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How to Publish an Ionic Android App with Docker

John Paul NarowskiJohn Paul Narowski

For the sake of brevity, we’re going to operate under the assumption that you already have docker and docker-compose running on your Mac.

If you don’t, here are some instructions:
Installing Docker for Mac

Docker for Mac is one of the new kids on the Docker block. It uses a lightweight VM instead of relying on Virtualbox or Vagrant. I find this approach appealing, since it’s a one button install, and self-updating.

Sadly, like all new tech, it’s not all roses. There is a speed issue when dealing with the Filesystem. It’s resulted in me running a hybrid Mac host/Docker setup for my development environment. I run all filesystem intensive apps on my Mac, then dockerize all external services that it depends on (like MySQL and ElasticSearch)

Getting Dockerized

We’re going to use the ionic-framework base image as a jumping off point and following along the Ionic docs for publishing your ionic app.

Let’s start by making a local directory for gradle, so you don’t have to install it each time you run your ionic docker container.

mkdir ~/.gradle

I like to use docker and docker-compose so I don’t need to include a long string of commands each time I’m working with the build process. Docker compose isn’t a hard requirement, but more of a personal preference. I like to start containers with docker-compose […] instead of docker […9 million commands].

Example Dockerfile

You could probably get away with just using the docker image instead of having a local Dockerfile, but I felt more comfortable with it, in case I need to customize it down the road.

FROM agileek/ionic-framework:2.0.0

Docker Compose

version: '2'
services:
    app:
        container_name: karma2_ionic
        build:
            context: .
            dockerfile: Dockerfile
        volumes:
            - .:/myApp
            - ~/.gradle:/root/.gradle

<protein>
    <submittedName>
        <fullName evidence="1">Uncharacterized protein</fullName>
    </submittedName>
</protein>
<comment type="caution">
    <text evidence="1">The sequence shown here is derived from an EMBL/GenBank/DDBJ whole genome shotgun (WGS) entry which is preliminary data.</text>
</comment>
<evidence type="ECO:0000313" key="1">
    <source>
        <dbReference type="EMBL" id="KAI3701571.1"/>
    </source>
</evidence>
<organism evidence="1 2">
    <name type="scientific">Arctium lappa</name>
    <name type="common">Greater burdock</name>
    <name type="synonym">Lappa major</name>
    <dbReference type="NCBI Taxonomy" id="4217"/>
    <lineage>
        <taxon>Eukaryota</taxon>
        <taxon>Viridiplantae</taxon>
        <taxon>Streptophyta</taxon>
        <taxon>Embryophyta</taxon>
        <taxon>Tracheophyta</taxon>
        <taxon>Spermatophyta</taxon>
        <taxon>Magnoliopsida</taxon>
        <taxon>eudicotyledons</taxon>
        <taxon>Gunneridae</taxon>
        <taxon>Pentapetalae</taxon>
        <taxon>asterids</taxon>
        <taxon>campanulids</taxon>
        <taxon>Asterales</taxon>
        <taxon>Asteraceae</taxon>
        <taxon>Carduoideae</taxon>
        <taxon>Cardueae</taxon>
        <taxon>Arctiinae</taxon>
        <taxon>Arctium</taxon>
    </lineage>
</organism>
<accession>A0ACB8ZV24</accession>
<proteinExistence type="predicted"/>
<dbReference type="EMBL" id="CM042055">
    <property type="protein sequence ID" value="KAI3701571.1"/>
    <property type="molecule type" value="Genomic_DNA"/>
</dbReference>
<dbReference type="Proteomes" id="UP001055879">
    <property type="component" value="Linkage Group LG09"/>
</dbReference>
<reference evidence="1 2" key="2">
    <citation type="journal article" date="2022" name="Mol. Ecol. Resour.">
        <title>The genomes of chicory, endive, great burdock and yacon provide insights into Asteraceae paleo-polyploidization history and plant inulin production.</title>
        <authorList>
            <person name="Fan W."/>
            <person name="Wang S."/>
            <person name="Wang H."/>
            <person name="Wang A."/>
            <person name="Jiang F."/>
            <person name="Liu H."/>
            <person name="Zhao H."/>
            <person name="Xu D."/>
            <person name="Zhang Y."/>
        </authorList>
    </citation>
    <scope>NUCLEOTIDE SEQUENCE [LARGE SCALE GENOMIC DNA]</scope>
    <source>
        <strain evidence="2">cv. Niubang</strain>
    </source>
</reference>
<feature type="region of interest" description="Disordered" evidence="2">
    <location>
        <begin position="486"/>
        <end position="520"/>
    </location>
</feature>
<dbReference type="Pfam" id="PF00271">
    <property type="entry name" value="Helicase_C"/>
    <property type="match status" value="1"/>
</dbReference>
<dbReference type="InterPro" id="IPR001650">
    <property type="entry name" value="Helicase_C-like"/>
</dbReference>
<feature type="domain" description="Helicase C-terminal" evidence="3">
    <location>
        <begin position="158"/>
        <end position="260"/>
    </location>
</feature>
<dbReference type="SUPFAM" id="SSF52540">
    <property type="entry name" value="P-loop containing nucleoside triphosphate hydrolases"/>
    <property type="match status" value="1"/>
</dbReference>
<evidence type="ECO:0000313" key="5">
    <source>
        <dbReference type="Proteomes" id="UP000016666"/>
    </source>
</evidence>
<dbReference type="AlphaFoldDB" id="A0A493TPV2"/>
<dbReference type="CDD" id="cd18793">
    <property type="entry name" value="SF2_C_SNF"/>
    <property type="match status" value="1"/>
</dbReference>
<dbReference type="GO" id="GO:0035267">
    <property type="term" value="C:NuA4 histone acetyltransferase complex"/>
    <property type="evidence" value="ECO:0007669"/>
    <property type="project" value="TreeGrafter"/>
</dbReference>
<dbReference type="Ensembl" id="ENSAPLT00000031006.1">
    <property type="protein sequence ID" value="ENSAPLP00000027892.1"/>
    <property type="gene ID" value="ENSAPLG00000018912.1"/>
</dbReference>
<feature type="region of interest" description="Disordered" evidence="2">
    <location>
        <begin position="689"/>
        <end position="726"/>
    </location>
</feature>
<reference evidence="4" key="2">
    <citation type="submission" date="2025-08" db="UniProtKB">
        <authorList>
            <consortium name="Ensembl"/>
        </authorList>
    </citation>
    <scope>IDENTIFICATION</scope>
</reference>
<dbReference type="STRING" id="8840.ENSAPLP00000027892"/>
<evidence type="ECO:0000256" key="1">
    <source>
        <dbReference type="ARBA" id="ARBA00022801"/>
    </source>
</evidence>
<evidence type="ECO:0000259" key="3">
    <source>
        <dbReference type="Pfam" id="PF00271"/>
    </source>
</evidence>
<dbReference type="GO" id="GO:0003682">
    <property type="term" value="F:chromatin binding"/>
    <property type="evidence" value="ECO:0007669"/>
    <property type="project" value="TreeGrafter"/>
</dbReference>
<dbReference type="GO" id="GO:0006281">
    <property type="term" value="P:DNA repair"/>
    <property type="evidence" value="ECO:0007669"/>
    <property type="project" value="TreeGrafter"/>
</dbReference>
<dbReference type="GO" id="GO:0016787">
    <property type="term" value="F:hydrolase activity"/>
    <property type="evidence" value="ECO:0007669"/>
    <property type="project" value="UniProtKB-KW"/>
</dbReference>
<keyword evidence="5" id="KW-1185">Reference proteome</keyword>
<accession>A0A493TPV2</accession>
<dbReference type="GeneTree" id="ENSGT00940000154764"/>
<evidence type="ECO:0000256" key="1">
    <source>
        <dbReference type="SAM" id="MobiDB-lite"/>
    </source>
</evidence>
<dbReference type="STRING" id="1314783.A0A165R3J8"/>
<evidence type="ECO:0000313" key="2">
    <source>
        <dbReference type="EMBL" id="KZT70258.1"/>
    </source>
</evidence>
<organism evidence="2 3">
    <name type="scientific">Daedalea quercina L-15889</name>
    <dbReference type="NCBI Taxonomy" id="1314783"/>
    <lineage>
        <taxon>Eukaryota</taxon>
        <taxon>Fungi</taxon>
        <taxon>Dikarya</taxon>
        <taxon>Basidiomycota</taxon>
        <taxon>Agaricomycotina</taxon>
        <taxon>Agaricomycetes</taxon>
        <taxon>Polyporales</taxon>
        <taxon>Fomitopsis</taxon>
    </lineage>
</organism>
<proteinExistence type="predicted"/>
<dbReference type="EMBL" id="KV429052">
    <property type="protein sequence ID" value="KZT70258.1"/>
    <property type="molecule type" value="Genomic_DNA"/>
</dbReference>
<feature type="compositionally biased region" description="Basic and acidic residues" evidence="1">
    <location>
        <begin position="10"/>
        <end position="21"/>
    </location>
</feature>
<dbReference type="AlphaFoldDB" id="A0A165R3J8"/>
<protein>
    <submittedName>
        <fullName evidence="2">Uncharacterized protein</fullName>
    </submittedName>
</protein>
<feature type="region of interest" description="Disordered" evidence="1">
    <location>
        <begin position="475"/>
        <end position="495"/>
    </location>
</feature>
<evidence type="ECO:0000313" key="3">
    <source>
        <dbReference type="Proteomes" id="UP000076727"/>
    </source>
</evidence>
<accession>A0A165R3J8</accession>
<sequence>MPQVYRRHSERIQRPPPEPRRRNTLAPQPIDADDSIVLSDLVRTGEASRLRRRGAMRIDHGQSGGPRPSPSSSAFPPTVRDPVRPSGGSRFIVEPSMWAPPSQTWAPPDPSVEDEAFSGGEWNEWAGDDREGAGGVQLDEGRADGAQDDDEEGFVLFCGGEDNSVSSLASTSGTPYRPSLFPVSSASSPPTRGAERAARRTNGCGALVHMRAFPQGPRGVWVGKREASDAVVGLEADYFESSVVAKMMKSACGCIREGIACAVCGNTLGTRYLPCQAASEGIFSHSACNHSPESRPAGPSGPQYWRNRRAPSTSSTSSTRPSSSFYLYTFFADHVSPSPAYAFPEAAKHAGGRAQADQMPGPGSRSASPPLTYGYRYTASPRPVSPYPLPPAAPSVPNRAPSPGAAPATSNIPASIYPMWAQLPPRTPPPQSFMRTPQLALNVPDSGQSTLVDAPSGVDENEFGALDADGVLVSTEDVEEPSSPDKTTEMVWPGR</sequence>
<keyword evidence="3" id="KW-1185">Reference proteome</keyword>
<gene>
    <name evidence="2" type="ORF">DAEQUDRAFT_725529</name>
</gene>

Ok so we have it all setup. Let’s get it built!

> docker-compose build
> docker-compose run app ionic build android --release

You should see output similar to this:

BUILD SUCCESSFUL
Total time: 34.45 secs
Built the following apk(s):
        /myApp/platforms/android/build/outputs/apk/android-release-unsigned.apk

If you haven’t already done this, you’ll need to create a private key. You’ll only need to do this one time.

keytool -genkey -v -keystore my-release-key.keystore -alias alias_name -keyalg RSA -keysize 2048 -validity 10000

Sign the apk with Jarsigner.

docker-compose run app jarsigner -verbose -sigalg SHA1withRSA -digestalg SHA1 -keystore my-release-key.keystore platforms/android/build/outputs/apk/android-release-unsigned.apk alias_name

Now we need to run Zipalign

In this example we’re creating our 2.1.4 release (android-2.1.4-release.apk). In yours, you’ll replace the output at the end with the name of your own release.

docker-compose run app /opt/android-sdk-linux/build-tools/23.0.2/zipalign -v 4 /myApp/platforms/android/build/outputs/apk/android-release-unsigned.apk /myApp/platforms/android/build/outputs/apk/android-2.1.4-release.apk

There you go! Now you can upload the APK to the Google Play store and start getting downloads.

/myApp/platforms/android/build/outputs/apk/android-2.1.4-release.apk

I find the docker approach so much cleaner than installing a million android build dependencies. I haven’t done much emulation or development with it yet. Will do that next.

One last thing to keep in mind, you can’t use the docker approach for IOS since Apple development is gated and is required to run on your Mac. If someone knows a docker way to do this let me know. I still find Dockerizing at least the Android part saves you a bit of kludge, even if you still have to run ionic locally to publish on IOS.

A few helpful docker commands

Not really related to ionic, but I find myself using these commands a lot.


docker stop $(docker ps -a -q)     # stop all containers
docker rm $(docker ps -a -q)       # remove all containers
docker rmi -f $(docker images -q)  # remove all images

I’ve been hacking at various business ideas since I was 16. I’m a full stack developer and love crafting user experiences. I’ve been nose deep in code since I put the legos down, and built several successful businesses in the process. I’ve lost some hair, gained some experience and throughly enjoyed the journey.

Comments 1
  • Yelhsa
    Posted on

    Yelhsa Yelhsa

    Reply Author

    Your story was really infvimatroe, thanks!